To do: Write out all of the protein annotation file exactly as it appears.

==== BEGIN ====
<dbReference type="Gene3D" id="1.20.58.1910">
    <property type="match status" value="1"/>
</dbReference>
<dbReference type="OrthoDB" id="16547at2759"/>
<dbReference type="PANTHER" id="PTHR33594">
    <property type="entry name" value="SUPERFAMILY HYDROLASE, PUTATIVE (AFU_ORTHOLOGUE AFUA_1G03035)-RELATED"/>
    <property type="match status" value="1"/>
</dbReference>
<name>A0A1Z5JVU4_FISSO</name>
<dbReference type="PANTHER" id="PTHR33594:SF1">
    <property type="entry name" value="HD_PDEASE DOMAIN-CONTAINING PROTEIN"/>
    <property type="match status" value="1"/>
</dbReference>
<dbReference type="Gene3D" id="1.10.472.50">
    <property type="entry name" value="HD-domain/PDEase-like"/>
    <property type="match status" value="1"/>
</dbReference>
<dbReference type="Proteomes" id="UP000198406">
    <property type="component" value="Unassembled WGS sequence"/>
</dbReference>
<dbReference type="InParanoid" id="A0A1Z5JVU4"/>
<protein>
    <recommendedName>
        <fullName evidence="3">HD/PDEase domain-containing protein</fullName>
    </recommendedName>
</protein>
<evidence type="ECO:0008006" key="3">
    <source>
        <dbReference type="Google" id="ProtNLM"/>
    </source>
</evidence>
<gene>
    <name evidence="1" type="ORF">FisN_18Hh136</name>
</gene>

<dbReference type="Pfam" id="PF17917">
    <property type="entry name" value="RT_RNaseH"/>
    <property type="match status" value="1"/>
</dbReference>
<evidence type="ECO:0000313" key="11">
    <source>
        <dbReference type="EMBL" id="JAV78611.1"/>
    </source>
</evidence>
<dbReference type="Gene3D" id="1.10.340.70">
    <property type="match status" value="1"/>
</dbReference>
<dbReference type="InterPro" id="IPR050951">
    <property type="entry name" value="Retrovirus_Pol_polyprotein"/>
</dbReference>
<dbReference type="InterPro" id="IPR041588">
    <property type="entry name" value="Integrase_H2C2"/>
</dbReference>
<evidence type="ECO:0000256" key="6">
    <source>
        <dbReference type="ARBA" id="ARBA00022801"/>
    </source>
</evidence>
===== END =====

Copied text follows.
<dbReference type="Gene3D" id="1.20.58.1910">
    <property type="match status" value="1"/>
</dbReference>
<dbReference type="OrthoDB" id="16547at2759"/>
<dbReference type="PANTHER" id="PTHR33594">
    <property type="entry name" value="SUPERFAMILY HYDROLASE, PUTATIVE (AFU_ORTHOLOGUE AFUA_1G03035)-RELATED"/>
    <property type="match status" value="1"/>
</dbReference>
<name>A0A1Z5JVU4_FISSO</name>
<dbReference type="PANTHER" id="PTHR33594:SF1">
    <property type="entry name" value="HD_PDEASE DOMAIN-CONTAINING PROTEIN"/>
    <property type="match status" value="1"/>
</dbReference>
<dbReference type="Gene3D" id="1.10.472.50">
    <property type="entry name" value="HD-domain/PDEase-like"/>
    <property type="match status" value="1"/>
</dbReference>
<dbReference type="Proteomes" id="UP000198406">
    <property type="component" value="Unassembled WGS sequence"/>
</dbReference>
<dbReference type="InParanoid" id="A0A1Z5JVU4"/>
<protein>
    <recommendedName>
        <fullName evidence="3">HD/PDEase domain-containing protein</fullName>
    </recommendedName>
</protein>
<evidence type="ECO:0008006" key="3">
    <source>
        <dbReference type="Google" id="ProtNLM"/>
    </source>
</evidence>
<gene>
    <name evidence="1" type="ORF">FisN_18Hh136</name>
</gene>

<dbReference type="Pfam" id="PF17917">
    <property type="entry name" value="RT_RNaseH"/>
    <property type="match status" value="1"/>
</dbReference>
<evidence type="ECO:0000313" key="11">
    <source>
        <dbReference type="EMBL" id="JAV78611.1"/>
    </source>
</evidence>
<dbReference type="Gene3D" id="1.10.340.70">
    <property type="match status" value="1"/>
</dbReference>
<dbReference type="InterPro" id="IPR050951">
    <property type="entry name" value="Retrovirus_Pol_polyprotein"/>
</dbReference>
<dbReference type="InterPro" id="IPR041588">
    <property type="entry name" value="Integrase_H2C2"/>
</dbReference>
<evidence type="ECO:0000256" key="6">
    <source>
        <dbReference type="ARBA" id="ARBA00022801"/>
    </source>
</evidence>